8th Grade Faith

8th Grade Faith

Today we’re starting a brand new homily series that we’re calling “8th Grade Faith.”  To help you connect better than ever with our series we are starting a daily devotional which is based on the homily you hear every Sunday. You can sign up for this daily devotional which is called Prayer Fully.  We’ll be happy to email it to you every single morning absolutely free of charge. It can direct your daily prayer and reflection in ways that are easy to handle and it’s Biblically based. Just go to our website and sign up there.  Sign up information is also in the bulletin and there is a direct link in this weekend’s newsletter.


So what about 8th grade faith? For some of us, growing up Catholic meant going to Catholic school. But if we didn’t go to Catholic school, we probably ended up in something called CCD. I still hear people refer to CCD. Do you remember what CCD stood for? Confraternity of Christian Doctrine.


What we do today is no longer called CCD. We have children’s ministry processes like explorers, adventure days, Children’s liturgy of the word, catechesis of the Good Shepherd, and sacramental preparation. Broadly speaking, you could call all of these processes children’s religious education or faith formation, but please don’t call them CCD.  We dispensed with that title, a long time ago.


Unfortunately the driving motivation for many parents, then, and now, is getting their kids first confession, first communion and confirmation.  After that, most parents feel like they can relax because they’ve done their job. Meanwhile, the sum total of our religious education experience, if it was anything like my religious education experience, was pretty much boring and poorly done.  Then, once we were confirmed, we looked around at others who were confirmed in the Catholic Church, and we weren’t too interested. What we saw wasn’t all that inspiring, or impressive. 


So when many young people had the chance to head for the exit, they took it.  And maybe they never looked back until they got married, or until they had kids of their own, or maybe they have never looked back until this morning!
If this is your first time in church in a while, welcome.  It is great to have you here with us.


Anyway, for many people, effectively, confirmation was graduation.  Graduation from church! It’s not that they gave up on God or are bad people, but what so many of us are left with, is whatever we think we learned in confirmation class somewhere around eighth grade or so.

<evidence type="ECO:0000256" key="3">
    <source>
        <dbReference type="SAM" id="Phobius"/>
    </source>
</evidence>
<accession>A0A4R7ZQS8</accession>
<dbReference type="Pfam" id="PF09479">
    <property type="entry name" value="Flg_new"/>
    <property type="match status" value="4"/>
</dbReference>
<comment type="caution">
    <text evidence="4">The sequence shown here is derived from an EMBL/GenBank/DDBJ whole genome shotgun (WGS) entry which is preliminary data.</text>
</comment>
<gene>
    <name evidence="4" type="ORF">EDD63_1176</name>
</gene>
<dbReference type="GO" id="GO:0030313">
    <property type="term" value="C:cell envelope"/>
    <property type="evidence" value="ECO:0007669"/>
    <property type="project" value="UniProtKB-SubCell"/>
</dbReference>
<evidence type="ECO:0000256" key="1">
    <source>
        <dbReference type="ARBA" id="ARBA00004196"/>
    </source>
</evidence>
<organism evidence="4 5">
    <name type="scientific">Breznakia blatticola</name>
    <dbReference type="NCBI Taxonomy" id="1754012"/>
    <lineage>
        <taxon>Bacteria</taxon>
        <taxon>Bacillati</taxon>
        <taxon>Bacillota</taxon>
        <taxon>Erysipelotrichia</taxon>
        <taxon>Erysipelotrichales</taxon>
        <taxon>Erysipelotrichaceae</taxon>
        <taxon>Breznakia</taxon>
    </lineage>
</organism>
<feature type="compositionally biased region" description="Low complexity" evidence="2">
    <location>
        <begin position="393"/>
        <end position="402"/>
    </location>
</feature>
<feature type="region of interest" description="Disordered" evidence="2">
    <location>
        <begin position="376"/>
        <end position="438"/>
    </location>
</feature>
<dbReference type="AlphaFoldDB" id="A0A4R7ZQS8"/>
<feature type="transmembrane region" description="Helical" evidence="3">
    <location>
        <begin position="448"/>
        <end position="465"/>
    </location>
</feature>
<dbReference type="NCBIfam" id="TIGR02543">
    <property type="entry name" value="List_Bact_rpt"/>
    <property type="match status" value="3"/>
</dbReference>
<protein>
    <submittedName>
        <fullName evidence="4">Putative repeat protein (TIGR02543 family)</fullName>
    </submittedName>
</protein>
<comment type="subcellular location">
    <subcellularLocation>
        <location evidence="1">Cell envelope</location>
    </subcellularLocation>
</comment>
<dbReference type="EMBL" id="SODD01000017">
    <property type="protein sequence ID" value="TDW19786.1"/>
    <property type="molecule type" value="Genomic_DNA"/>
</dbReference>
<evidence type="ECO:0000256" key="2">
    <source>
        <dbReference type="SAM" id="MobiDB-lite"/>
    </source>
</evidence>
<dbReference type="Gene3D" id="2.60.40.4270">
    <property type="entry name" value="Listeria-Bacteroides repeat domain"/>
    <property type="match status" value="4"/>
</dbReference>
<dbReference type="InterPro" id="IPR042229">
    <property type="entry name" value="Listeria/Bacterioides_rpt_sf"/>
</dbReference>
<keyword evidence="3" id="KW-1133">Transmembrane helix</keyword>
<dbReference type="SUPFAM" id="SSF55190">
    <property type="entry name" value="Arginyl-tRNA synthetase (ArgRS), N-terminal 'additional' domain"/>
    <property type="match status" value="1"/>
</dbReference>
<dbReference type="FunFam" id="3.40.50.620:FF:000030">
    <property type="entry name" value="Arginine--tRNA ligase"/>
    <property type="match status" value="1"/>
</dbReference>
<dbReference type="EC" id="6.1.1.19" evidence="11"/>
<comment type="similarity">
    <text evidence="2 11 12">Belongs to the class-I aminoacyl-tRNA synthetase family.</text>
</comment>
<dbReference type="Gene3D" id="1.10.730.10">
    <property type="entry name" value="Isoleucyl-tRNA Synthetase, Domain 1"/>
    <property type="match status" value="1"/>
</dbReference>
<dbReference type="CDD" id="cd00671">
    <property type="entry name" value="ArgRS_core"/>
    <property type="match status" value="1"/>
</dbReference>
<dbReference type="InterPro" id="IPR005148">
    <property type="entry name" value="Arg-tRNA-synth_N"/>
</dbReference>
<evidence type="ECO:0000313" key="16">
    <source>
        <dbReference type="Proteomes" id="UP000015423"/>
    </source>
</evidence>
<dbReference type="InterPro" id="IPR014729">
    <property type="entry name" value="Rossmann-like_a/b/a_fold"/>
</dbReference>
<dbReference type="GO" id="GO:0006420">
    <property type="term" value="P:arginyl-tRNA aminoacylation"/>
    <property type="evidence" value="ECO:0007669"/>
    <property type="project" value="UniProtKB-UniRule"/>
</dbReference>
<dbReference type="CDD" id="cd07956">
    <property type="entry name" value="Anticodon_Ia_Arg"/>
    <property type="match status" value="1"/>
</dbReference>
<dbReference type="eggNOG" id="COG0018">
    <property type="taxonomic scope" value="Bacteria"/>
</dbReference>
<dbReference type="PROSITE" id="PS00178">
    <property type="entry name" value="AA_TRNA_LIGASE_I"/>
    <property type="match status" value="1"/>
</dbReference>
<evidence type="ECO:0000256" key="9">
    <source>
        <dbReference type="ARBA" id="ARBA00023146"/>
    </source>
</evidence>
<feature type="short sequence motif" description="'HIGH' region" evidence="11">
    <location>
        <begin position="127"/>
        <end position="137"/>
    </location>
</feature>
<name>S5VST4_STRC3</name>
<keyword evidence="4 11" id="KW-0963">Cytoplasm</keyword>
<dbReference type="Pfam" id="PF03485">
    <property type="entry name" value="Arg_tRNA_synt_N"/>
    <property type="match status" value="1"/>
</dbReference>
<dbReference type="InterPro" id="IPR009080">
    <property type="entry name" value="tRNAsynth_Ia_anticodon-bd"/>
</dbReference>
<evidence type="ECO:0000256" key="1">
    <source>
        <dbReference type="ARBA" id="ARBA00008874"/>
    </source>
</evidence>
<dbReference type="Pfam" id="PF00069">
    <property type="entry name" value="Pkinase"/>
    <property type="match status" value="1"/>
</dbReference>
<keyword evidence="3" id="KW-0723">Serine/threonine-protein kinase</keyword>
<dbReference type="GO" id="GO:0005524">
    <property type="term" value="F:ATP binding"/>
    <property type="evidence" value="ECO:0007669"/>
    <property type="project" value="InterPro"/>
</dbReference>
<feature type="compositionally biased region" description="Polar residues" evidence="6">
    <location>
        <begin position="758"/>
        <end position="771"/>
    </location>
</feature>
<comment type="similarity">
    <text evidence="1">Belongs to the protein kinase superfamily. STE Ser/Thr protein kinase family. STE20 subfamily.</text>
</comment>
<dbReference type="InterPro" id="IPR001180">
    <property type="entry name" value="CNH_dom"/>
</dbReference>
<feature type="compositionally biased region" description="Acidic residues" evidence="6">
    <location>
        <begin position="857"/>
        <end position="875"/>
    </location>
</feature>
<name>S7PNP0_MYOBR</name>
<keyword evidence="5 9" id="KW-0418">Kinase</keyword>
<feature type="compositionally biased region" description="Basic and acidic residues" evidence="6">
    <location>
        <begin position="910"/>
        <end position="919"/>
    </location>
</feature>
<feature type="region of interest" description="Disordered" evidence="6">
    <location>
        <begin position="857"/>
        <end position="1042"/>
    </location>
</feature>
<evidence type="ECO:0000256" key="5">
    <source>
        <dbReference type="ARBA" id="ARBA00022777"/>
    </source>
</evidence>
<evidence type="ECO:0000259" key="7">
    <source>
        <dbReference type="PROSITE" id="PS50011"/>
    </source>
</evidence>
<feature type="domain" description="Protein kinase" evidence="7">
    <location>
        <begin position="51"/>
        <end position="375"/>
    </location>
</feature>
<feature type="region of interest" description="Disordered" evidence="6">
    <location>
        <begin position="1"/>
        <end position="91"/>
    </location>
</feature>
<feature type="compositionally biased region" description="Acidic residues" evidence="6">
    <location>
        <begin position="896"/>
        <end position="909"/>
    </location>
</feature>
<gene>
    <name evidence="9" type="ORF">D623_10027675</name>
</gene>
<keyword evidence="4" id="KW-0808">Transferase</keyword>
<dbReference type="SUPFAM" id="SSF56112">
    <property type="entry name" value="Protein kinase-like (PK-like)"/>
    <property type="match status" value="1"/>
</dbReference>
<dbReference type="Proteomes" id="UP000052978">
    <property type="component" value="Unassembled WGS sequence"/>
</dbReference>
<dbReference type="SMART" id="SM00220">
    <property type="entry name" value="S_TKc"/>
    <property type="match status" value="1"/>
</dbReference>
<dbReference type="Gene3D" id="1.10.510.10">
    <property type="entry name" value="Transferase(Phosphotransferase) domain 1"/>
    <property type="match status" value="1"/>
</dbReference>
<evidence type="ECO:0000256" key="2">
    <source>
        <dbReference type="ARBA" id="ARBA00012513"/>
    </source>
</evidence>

Having an eighth-grade faith is not a bad thing. In fact, it’s a good thing, it’s a great thing, if you’re in eighth-grade. But an eighth-grade faith is a distinct disadvantage if you’re an adult.  It’s a handicap for the challenges of adult living. You’re not the person you were in eighth grade anymore. You’re more seasoned and experienced, you’re more mature in every other aspect of your life. Can you imagine actually doing the job that you do, or managing your finances, or parenting your children based on your eighth grade understanding of those things?  Well, it’s exactly the same for your faith. 


In this series, that’s what we’re talking about. We’re going to dig deeply into this reality.  We promise to do so without any sense of judgment or guilt. This series is about moving on, moving on to a more useful approach to our faith. 


For purposes of full disclosure, I want to acknowledge that there was a period of my own, after high school, when I stopped going to church. Obviously, I’ve turned that around, but I do know what I’m talking about when it comes to this experience.


I really do understand why people give up on church and why we can’t let a poor experience of church get in the way of our faith. 


Now, today we heard in the Gospel of Luke that Tax collectors and sinners were all drawing near to hear Jesus.  But the Pharisees and the scribes began to complain, saying this man welcomes sinners and eats with them. In the gospels, the Pharisees were the ‘church people’ and the sinners were everybody else!  The Pharisees, you need to know, were jealous of Jesus. They were jealous of his popularity. But, the sinners, they liked him. 


Think about it. People who were nothing like Jesus liked him.  And he liked them. He didn’t wait for them to clean up their act before he welcomed them or accepted them, he just wanted to be with them.  He wasn’t interested in preaching to perfect people, he went looking for the imperfect, the flawed, the un-churched. The Pharisees saw this as a moral compromise.   And, Jesus knew it. He heard their mumbling. He knew what they were saying behind his back. But He didn’t confront them directly. Instead, he tells the Pharisees and the sinners a story, the story of The Prodigal Son.